Obama's $750 Million Juggernaut
The letters, besides making money, would reach millions of people, with strong arguments in favor of Eisenhower and Nixon. Most importantly, we would then have hundreds of thousands of small contributors who had "bet on a horse"—given small sums ranging from a dollar up to $25 or so to support Eisenhower's campaign.
We reasoned that anyone who contributed money for a candidate would be much more likely to go out and vote for that candidate on Election Day.
We sent out an initial test of 10,000 of each of 10 letters, and in each case we said, "If you would like to see Eisenhower elected President, please send back the enclosed contribution card, together with your contribution and your name and address."
The cards were keyed, so we were able to count results.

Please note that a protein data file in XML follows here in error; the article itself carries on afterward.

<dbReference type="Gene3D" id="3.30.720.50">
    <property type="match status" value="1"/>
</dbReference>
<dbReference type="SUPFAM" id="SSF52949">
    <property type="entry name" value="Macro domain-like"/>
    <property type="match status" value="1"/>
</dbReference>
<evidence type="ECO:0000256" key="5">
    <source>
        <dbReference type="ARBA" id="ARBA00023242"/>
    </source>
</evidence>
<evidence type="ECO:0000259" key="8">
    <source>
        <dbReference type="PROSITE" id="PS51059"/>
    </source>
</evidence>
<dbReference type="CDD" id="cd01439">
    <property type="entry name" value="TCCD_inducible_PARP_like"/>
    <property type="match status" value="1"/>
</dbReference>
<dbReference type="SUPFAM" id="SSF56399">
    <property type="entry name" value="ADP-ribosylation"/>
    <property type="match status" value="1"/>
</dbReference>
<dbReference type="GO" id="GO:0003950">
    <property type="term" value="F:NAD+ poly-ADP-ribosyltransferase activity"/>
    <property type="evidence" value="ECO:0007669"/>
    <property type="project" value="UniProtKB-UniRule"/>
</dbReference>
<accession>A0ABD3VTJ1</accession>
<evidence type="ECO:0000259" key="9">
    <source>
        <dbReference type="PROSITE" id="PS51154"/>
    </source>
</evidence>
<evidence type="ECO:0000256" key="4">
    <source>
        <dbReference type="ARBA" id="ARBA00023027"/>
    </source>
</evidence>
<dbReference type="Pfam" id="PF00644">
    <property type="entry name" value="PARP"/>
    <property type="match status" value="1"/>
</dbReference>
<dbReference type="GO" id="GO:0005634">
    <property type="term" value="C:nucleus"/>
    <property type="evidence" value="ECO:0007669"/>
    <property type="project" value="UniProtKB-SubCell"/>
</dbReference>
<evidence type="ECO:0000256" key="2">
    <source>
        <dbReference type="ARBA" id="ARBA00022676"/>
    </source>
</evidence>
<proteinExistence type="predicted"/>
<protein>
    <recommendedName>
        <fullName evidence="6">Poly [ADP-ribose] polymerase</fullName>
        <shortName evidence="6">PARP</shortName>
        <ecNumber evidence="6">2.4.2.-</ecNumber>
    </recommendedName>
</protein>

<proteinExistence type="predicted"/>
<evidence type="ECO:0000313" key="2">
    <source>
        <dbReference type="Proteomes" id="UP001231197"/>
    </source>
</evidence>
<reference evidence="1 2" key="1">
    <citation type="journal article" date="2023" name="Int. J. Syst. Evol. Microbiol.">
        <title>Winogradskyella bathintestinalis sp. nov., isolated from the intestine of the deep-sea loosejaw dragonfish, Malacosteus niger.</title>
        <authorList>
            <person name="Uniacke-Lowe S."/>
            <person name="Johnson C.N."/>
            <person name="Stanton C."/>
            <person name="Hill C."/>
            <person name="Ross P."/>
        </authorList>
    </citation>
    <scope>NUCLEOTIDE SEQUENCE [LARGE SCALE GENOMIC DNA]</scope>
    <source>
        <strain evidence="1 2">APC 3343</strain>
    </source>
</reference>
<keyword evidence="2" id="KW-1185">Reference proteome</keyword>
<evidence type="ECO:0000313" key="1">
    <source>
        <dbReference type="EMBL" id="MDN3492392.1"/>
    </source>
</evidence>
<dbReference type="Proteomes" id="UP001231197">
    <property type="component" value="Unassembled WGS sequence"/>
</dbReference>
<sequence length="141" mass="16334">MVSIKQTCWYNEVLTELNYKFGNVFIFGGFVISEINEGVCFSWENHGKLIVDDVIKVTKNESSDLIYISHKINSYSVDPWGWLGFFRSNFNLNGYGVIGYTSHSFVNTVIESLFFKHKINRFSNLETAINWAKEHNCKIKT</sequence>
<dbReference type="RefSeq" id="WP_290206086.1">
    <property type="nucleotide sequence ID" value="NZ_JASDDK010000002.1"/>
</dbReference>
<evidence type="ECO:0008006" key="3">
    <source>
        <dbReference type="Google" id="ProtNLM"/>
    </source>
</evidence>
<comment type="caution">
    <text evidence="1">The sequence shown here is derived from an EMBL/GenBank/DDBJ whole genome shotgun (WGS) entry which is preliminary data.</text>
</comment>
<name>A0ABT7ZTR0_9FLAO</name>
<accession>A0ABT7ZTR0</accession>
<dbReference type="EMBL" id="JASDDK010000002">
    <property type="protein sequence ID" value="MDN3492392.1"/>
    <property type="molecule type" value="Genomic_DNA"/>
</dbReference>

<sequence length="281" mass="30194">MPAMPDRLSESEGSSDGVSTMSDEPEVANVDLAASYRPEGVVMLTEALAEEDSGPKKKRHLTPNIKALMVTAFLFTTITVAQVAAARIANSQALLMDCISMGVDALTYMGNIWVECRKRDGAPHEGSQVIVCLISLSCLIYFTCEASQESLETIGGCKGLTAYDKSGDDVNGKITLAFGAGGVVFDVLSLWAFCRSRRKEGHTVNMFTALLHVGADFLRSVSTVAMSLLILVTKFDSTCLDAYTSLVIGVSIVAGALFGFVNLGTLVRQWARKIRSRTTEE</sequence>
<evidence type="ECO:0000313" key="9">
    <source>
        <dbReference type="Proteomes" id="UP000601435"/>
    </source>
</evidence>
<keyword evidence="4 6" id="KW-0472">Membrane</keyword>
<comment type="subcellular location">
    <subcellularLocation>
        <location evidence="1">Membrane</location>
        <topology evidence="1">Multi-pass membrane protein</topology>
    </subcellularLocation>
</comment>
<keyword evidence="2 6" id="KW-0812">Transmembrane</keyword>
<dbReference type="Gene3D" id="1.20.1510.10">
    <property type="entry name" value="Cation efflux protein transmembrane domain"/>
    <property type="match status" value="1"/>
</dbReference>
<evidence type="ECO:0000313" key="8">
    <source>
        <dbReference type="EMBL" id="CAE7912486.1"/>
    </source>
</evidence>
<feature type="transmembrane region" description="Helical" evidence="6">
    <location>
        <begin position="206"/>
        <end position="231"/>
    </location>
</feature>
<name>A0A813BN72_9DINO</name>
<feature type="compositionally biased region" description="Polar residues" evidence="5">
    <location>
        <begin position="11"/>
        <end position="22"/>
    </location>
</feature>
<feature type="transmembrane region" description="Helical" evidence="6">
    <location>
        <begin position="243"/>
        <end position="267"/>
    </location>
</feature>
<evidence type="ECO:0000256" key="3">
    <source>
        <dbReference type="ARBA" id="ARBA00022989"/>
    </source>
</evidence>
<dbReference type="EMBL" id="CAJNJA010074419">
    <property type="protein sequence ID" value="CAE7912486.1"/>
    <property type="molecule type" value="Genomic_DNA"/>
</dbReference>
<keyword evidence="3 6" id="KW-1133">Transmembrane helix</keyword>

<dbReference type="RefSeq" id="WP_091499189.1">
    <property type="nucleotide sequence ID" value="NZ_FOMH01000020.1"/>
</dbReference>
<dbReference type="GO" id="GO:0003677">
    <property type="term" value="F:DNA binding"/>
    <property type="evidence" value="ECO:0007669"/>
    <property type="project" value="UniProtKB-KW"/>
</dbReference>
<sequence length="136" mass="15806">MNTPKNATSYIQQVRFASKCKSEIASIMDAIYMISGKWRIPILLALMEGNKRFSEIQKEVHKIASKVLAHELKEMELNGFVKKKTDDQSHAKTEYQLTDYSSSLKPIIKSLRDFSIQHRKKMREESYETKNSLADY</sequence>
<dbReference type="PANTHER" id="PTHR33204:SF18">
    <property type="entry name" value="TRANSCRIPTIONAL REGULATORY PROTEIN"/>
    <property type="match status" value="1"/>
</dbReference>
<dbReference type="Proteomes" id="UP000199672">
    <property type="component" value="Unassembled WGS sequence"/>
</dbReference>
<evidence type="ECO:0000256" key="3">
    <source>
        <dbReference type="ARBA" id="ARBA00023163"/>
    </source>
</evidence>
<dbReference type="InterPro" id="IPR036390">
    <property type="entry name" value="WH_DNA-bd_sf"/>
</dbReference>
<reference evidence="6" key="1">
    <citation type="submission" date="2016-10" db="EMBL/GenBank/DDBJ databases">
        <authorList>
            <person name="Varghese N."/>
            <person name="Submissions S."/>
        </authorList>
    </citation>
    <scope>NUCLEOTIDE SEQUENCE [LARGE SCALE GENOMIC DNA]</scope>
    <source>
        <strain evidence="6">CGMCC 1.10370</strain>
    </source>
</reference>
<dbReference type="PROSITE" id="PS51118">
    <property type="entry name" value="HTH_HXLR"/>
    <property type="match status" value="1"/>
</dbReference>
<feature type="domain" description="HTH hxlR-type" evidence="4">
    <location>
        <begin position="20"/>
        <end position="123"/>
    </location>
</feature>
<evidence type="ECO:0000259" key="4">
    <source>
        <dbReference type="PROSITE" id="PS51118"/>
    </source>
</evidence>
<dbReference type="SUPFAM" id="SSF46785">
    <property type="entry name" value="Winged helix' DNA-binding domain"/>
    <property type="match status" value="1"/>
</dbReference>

The letter—which concentrated on foreign policy—would seem, on the face of it, to relate less directly to the voters' strong personal interests and problems than did some of the other letters. They concentrated on high taxes, inflation, big government interfering with the little voter's rights and privileges, and government waste dipping into the voter's pocketbook. In reviewing the 10 letters we put out, I did not particularly expect [the foreign policy] letter to be the big winner. But that's what testing is all about; it replaces guesses with facts!
The Surprising Winner
Nine out of the 10 letters pulled almost exactly the same. The tenth letter, "Coddling the Russians," which talked about Korea, and the seemingly never-ending war in which America had gotten embroiled, pulled about 2-1/2 times as well as any of the other letters.
It was a striking, clear-cut proof that the war in Korea outweighed every other political appeal Eisenhower could make.
The results were so conclusive that we put together a report, and Walter Williams, Chairman of the Citizens for Eisenhower-Nixon Committee, got on a plane and hurried out west, where Eisenhower was campaigning, and showed him these results. A few days later, Eisenhower made his famous "I shall go to Korea" speech, and suddenly his campaign was off and running.